Some other software that didn’t make the list but could have and I didn’t mention above? GDAL/OGR, Tippecanoe, ArcGIS, Excel, Google Earth and Photoshop. Such a personal list and one I think changes over time. I think the core of what makes me who I am is up there, but it is also up in that 2006 list too. For fun you can look at the Way Back Machine and see the comments on that blog post. I see Sean Gillies, Morten Nielsen, Brian Timoney, Steve Pousty, Bill Dollins, and others in that list.

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GIS for Math

There was great reflection over Thanksgiving at my house.

Well maybe that is hyperbole but I was asked how the heck did I get myself where I am today. I think I’ve told this story many times before on this blog, but one more time won’t hurt. I was working toward a degree in Economics when statistics classes his my schedule. I really took to these and started to try and take as many as I could before I graduated. One of these was given by the Geography Department at Arizona State University. The name of the course has been lost to time but I do recall they used SPSS which I despised. The kicker though was the TA for that class introduced me to Perl and that was the introduction to the freedom that open scripting tools can give you.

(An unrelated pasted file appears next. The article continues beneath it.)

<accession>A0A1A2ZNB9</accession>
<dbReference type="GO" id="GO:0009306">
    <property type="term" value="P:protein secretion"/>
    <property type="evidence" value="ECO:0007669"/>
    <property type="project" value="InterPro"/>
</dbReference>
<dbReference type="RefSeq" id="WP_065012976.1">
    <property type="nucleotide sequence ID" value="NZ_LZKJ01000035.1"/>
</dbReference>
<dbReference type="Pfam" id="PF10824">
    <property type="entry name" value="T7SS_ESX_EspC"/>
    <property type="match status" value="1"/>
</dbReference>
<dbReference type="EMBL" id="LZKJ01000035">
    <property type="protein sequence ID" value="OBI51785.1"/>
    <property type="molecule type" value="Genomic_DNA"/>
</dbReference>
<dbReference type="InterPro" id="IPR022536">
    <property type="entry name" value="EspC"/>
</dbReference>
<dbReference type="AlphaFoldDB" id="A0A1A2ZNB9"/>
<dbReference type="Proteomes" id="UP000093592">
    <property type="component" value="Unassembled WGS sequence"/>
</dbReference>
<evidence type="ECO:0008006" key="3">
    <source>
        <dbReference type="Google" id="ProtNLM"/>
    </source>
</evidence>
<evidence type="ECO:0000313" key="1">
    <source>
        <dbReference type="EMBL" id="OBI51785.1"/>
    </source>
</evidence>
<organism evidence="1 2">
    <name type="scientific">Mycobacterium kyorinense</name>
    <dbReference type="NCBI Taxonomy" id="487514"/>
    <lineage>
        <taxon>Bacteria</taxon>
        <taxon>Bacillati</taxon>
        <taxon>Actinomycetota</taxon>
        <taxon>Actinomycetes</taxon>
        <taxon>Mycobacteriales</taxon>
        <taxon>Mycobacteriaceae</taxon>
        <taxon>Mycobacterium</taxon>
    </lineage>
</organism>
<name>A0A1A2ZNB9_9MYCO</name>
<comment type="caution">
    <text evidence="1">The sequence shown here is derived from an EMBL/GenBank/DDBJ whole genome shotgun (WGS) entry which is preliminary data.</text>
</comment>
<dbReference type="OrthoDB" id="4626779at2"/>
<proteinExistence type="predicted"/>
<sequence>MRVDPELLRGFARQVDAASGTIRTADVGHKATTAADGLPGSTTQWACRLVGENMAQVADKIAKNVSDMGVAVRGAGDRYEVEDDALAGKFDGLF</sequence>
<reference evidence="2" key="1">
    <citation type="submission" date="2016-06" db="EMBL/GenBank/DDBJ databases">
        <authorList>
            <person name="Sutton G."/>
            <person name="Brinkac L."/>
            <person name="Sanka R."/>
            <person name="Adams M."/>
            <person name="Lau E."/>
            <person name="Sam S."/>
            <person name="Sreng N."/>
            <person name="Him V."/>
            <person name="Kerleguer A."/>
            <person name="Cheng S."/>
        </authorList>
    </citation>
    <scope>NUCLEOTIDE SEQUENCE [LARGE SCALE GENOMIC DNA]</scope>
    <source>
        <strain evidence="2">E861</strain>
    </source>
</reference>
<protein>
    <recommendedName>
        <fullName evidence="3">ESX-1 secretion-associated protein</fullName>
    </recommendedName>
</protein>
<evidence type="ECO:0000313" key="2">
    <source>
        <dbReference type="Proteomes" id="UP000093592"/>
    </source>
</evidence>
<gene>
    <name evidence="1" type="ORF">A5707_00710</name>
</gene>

Maps have been something as a kid I loved, like you I read the atlas and the Thomas Brothers Guide, but math and statistics is what drew me to GIS. SPSS and Perl are no longer part of my toolset (thank god honestly) but the skills I learned back then still make calculations in GIS analysis much easier for me. Cartography is the tip of the iceberg with GIS, the math is what makes it sing. Don’t forget that.

Using ArcWeb Services with Perl and Python

Yesterday we saw Andrea post about using ArcWeb Services with PHP and now today we have two great posts about using ArcWeb with Perl and Python. First Andrea Rosso again has a great article with code on using Perl to fetch ArcWeb images. I’ve never really worked with Perl other than messing around with Movable Type (the CMS that I use with this blog), but the code is pretty strait forward and my hosting company already has the Perl SOAP modules installed. Andrea was nice enough to post the whole code so make sure you take a look at the bottom of his post.

If that wasn’t exciting enough, Sean Gillies posted today about using Python with ArcWeb. Seans example also includes the code so you can start playing around with Python and ArcWeb. Sean ran into a little trouble getting his Public ArcWeb Services activated, but in the end he was able to work it out and returned an image.

Sure, these great code examples won’t make you forget that one has to use SOAP, but at least you can get better acquainted with how the requests work so when REST arrives with AWS 2005 you’ll be ready to go.